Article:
Q. So at the time that David was 15, David informed you that he believed that your then husband was not propositioning him because at that point David was too old for Walter’s tastes?
A. I think that’s what he said. To the best of my memory, that’s what he said.
Q. So you were curious enough to ask your own son whether your husband had made a sexual proposition to him?
A. I wouldn’t say I was concerned enough. I would simply say the matter came up in conversation.
Q. The question is: Did you undertake any action to prevent any further contact between Robert Bashlow and your then 13-year-old son after you learned that Mr. Bashlow had sexually propositioned your son?
A. Well, I would say that — that that was much more David’s business than anyone else.
Q. So you didn’t do anything to prevent Mr. Bashlow, did you, from coming in contact with your son?
A. No, I did not.
Q. Okay. So at that time it was your belief that a 13-year-old child was perfectly able to make their own decisions regarding sexual contact with adults?
A. I never thought that I was very intelligent, but this — my opinion at the moment was that 13-year-old young people were quite old enough to decide what they wanted to do.
Q. At the point you indicated at the time you had an understanding of when children could begin to make decisions regarding sex with adults, what time are you referring to, what time period?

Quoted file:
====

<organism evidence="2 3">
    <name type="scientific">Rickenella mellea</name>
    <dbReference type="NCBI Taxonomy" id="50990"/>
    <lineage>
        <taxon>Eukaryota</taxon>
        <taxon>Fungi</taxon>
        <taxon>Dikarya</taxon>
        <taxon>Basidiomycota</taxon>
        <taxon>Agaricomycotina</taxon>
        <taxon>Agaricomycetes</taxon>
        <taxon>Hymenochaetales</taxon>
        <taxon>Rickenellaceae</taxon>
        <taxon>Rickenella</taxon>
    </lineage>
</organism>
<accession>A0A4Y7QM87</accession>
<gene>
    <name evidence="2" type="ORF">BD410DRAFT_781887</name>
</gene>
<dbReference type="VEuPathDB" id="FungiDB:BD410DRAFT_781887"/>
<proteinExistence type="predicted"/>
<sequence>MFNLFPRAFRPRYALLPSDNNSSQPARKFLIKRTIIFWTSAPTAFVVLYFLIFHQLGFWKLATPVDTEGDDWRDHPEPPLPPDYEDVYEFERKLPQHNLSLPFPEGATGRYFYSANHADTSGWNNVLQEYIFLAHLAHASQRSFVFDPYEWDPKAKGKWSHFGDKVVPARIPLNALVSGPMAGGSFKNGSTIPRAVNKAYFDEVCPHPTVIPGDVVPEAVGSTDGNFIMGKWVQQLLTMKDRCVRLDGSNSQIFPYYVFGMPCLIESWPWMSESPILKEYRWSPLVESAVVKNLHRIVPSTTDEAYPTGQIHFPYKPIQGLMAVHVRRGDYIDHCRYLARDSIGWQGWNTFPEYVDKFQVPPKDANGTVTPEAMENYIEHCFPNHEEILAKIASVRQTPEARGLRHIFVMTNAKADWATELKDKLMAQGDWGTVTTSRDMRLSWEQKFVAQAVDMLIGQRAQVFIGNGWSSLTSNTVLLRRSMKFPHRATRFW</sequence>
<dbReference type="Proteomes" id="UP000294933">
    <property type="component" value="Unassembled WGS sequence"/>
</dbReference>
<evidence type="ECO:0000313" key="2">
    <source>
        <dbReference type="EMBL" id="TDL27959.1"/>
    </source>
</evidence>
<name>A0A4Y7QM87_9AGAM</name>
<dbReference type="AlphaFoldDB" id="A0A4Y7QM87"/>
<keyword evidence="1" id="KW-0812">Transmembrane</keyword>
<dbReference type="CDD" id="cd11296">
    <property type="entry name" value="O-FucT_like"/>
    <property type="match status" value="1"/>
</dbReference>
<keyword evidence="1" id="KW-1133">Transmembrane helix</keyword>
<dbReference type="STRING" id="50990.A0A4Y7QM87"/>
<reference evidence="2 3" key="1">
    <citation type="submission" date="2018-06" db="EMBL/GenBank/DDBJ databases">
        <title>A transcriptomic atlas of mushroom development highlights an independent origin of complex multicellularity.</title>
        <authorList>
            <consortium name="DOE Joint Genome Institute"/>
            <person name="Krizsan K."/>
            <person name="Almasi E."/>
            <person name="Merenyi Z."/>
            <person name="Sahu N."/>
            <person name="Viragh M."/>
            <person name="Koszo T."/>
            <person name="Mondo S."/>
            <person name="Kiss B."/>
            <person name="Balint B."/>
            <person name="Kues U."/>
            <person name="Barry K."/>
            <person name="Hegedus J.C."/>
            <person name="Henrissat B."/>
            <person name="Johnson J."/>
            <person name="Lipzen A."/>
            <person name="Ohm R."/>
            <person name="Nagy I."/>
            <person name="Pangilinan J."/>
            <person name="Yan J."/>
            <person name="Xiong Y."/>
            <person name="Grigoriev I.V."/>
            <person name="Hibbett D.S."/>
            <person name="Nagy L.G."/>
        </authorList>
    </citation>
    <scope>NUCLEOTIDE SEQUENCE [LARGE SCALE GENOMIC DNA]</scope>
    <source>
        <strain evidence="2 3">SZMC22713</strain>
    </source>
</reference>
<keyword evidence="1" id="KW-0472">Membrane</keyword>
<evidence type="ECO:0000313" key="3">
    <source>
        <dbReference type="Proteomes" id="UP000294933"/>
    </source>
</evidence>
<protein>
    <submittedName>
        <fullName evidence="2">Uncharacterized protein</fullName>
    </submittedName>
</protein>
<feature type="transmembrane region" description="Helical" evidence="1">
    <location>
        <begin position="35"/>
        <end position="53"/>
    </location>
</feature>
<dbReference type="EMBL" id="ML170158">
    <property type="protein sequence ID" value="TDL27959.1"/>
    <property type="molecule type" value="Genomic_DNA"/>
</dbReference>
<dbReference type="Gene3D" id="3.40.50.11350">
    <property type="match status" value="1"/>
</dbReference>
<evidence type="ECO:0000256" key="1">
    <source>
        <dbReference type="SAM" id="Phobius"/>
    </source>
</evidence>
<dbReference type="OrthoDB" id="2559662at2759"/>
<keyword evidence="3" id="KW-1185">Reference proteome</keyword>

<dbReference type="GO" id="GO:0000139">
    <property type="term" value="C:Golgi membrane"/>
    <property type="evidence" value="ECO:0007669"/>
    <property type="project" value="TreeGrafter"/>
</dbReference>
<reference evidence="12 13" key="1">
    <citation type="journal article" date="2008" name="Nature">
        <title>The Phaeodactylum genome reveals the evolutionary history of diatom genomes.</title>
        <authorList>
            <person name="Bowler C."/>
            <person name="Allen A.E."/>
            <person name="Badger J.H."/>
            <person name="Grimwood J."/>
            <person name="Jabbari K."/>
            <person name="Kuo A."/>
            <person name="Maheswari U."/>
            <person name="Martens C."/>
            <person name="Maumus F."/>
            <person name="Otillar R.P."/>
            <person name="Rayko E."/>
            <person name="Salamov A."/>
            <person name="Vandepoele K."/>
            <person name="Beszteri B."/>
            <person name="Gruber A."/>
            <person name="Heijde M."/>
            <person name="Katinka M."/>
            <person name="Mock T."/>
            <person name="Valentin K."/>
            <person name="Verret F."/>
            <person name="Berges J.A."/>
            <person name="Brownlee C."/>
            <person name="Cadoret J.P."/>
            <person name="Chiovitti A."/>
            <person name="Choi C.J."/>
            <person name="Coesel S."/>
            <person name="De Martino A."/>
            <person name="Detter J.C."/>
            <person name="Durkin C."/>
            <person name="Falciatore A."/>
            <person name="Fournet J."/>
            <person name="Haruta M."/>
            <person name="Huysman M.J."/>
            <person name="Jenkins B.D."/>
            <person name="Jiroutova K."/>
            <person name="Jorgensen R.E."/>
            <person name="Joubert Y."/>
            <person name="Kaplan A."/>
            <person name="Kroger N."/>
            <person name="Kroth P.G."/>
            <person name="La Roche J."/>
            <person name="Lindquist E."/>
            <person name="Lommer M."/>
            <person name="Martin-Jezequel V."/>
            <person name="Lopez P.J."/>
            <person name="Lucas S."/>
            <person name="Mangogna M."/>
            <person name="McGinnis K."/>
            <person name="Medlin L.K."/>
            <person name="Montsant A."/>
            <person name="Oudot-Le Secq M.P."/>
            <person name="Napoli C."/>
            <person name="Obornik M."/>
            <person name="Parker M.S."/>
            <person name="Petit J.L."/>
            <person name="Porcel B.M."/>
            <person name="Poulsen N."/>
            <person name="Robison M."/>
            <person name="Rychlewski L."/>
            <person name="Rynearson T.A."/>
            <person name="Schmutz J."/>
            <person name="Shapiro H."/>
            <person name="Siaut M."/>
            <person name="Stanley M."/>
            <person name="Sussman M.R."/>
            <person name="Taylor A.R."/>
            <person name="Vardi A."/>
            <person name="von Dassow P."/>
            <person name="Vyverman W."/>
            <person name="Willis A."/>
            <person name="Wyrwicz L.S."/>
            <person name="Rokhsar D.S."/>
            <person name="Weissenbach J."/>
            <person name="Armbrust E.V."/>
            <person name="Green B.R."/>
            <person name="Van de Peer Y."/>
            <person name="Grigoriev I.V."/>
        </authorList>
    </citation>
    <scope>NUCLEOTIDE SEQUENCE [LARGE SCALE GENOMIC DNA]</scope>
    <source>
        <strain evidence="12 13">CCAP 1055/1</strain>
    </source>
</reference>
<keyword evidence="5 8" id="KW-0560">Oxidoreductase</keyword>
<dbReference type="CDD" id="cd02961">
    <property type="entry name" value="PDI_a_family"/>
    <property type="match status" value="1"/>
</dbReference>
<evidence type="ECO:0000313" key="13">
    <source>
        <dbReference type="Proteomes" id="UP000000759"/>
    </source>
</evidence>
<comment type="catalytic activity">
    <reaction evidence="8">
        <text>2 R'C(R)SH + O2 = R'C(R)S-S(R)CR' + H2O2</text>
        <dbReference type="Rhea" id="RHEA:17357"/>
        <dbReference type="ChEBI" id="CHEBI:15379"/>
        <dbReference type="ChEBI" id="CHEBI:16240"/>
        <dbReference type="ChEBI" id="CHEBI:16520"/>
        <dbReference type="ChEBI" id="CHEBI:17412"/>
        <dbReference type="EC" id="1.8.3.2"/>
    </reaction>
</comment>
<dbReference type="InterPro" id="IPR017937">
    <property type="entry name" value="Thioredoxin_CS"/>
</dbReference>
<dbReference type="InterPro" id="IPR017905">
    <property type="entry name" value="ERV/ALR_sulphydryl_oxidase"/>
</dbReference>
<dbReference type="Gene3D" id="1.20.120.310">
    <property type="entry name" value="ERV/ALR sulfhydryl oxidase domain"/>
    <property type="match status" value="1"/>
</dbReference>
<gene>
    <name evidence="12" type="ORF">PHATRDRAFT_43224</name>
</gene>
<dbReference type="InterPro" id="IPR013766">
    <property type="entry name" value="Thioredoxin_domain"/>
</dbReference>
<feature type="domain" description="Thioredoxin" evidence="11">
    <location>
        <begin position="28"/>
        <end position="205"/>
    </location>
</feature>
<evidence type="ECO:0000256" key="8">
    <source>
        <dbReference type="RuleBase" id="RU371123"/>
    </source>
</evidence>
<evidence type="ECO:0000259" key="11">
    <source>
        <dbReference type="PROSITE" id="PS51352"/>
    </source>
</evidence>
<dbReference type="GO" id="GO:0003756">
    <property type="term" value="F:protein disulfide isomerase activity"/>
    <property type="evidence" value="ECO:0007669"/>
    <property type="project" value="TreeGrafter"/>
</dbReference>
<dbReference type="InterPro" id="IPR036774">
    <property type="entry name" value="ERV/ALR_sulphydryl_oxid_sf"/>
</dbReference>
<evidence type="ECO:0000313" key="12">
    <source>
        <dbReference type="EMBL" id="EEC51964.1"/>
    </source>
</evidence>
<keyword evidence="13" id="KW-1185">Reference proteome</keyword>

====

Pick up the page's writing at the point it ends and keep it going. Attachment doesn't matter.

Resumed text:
A. I would say that in their middle teens most teenagers are perfectly capable of deciding what they want.
Q. Okay. When did you come to form that opinion in time? Was it in the ’60s? The ’70s?
A. During my own teens, in the ’40s and ’50s.
Q. So I’m asking you: Is your determination or understanding of when a child was able to make decisions regarding sex with an adult based on the size of that child and ability to physically defend themselves?
A. That would be one consideration.
Q. What other considerations would there be?
A. The general maturity of the child in question, the fact whether the adult was the kind of person to be threatening. If the adult was generally a non-threatening person, I think my attitude would have been no harm in asking if he takes no for an answer.
Q. Okay. And did you consider Walter to be non-threatening?
A. I certainly did.
Q. So, did you feel, then, there was no harm in Walter asking young children to have sex with him so long as he would take no for an answer?
Q. And until — down to what age would that be okay?
A. I don’t believe I ever considered the matter much.
Q. Did you ever come to a point in your life where knowing about your husband’s interest in young men, young boys, that you consciously made a decision that your sort of going to turn your head the other way and not think about it?
A. No, I did not come to such a decision consciously to turn away from it.
Q. Did you ever ask your daughter whether Walter had ever propositioned her?
A. No, I did not.
Q. But you did ask your son?
A. Yes; because — because I thought that Walter had a thing about young boys, which is not to be taken as being acceptable in this situation, and therefore I asked.
Q. Did you ever ask Patrick whether Walter had ever propositioned Patrick?
A. No, I did not.
Q. Can you explain why you asked your son David that question but you didn’t ask your son Patrick that question?